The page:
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September 27, 2012, Thursday

Electoral system reform

The Justice and Development Party (AK Party) will hold a critical party congress this Sunday. An important part of its managerial team will be renewed as the result of the “no mandate more than three times” rule.

This is the first time such a rule will be applied in Turkey and probably in the world. I am not sure of the accuracy of this rule, but anyway, Mr. Recep Tayyip Erdoğan, the uncontested leader of the governing party, does not want to retreat from his promise. I hope that Mr. Erdoğan will stand firm on other promises as well, and I come to my purpose.

One of the most important promises of the AK Party was political system reform. I am not talking here about the new constitution that is anyway out of the capacity of the AK Party alone, but about changing electoral and political parties' laws. These laws, inherited from the military era following the Sept. 12, 1980 coup, could have been easily changed since this requires a simple majority vote, but the AK Party preferred not to touch them.

Now, the good news is that the AK Party Chairman is getting ready to release in the Sunday congress a comprehensive package of reforms, including political system reforms. My personal interest goes towards electoral system reform because I have tried to promote a new electoral system in this country for more than 10 years. I prepared three reports for the Turkish Industrialists and Businessmen's Association (TÜSİAD) and wrote many articles for academic journals as well as newspapers analyzing the problems created by the current electoral system and suggesting some alternatives to it to minimize these problems. So did many other political scientists, but the crude truth is that we did not succeed at all. However, this time it seems that there is a very good chance of having a new electoral law.

Indeed, the Zaman daily gave the first news that Mr. Erdoğan will announce electoral system reform, among others, during the AK Party congress. According to Ahmet Dönmez (Zaman, Sept. 14), the 10 percent threshold will be canceled, electoral constituencies will be narrowed, and 100 deputies will be elected at the national level through a proportional system. For the moment this is probably just a proposal still under debate, but I think that we have enough to hope for. Moreover, what delights me in this information is that the proposal in question is quite similar to the electoral reform that I proposed.

In April 2010 in Görüş, the monthly review of TÜSİAD, I published an article (“Electoral system is awaiting reform”) that summarized my point of view concerning an alternative electoral system. I should note that my latest proposal is not my first choice, but kind of second best -- albeit politically feasible. This proposal is based on four principles: 1) Cancel the 10 percent threshold completely; 2) As the absence of a threshold would increase the risk of fractionalization and increase the risk of political instability, narrow the constituencies so that the largest ones would have a maximum of five to six seats; 3) Increase the number of seats in Parliament from 550 to 600 and elect 500 of them in narrowed constituencies through the current D'Hondt method and elect 100 of them in a national constituency though the proportional method; 4) As the new electoral system will be a mixed one, give two votes to each voter like in the German electoral system.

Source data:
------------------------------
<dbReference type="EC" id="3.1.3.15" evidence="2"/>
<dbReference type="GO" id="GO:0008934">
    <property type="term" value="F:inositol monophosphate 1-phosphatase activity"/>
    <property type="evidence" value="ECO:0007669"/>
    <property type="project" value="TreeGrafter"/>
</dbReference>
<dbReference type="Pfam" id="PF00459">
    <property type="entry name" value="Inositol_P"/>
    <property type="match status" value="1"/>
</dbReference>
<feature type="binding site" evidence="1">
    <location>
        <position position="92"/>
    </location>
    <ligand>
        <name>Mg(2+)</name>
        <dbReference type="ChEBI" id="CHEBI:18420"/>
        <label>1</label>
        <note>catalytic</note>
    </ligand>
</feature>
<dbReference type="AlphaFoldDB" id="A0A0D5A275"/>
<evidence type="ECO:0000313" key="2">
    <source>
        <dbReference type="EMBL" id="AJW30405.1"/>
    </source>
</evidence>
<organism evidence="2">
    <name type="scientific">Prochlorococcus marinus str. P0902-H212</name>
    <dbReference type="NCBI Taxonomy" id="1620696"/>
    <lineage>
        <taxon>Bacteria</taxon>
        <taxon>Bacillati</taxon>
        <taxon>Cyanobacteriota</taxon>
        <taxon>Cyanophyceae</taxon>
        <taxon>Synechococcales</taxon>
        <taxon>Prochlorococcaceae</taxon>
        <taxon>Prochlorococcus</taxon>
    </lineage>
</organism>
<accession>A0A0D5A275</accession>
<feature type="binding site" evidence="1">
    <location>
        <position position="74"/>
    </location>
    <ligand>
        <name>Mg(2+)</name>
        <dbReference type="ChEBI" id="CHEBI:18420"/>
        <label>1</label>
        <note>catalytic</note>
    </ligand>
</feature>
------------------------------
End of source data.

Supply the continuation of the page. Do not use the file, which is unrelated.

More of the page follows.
Can a new electoral system based on these principles minimize the main defaults of the current one? I see three main faults that have already caused a lot of damage to our democracy: 1) Unfair representation; 2) Political instability arising either through a legitimacy crisis or through a grand fractionalization of the party system; 3) Limitation of political plurality among Kurds.

It is obvious that the current electoral system with its dramatically high threshold is far from a fair representation. But at the same time fair representation requires very large constituencies with proportional voting. Such a system would unavoidably open the way to extreme fractionalization that would increase the risk of political instability at an unacceptable level. Personally, I prefer to give greater weight to stability than to fair representation. For this reason, if the national threshold is canceled, it is a must to narrow the constituencies in order to avoid fractionalization. In the new system unfair representation would be alleviated through the 100 seats elected at the national level through proportional voting; so, even a small party with 1 percent of the votes could get a seat.

Having said that, do not forget that the current electoral system can give the majority of seats to the first party with a very low minority vote. So, the absence of a threshold -- augmented by the 100 seats -- would give fair representation to a Kurdish party and would prevent the system producing legitimacy problems as was the case following the elections of November 2002, in which the AK Party got the majority with only 34 percent of the votes. On the other hand, the absence of a threshold is crucial for a plurality for the Kurdish political movement. Imagine that the threshold is lowered to 3-4 percent. This would give an absolute monopoly to the Kurdistan Workers' Party (PKK) through its legal political party over the Kurdish opposition, since another Kurdish opposition party can never hope to reach even this low national threshold. So, if you want to encourage plurality among Kurdish voters, forget the national threshold.

I do not know if the AK Party has finally decided to change the electoral system, but if so, I hope that it will be done in the right way.

Previous articles of the columnist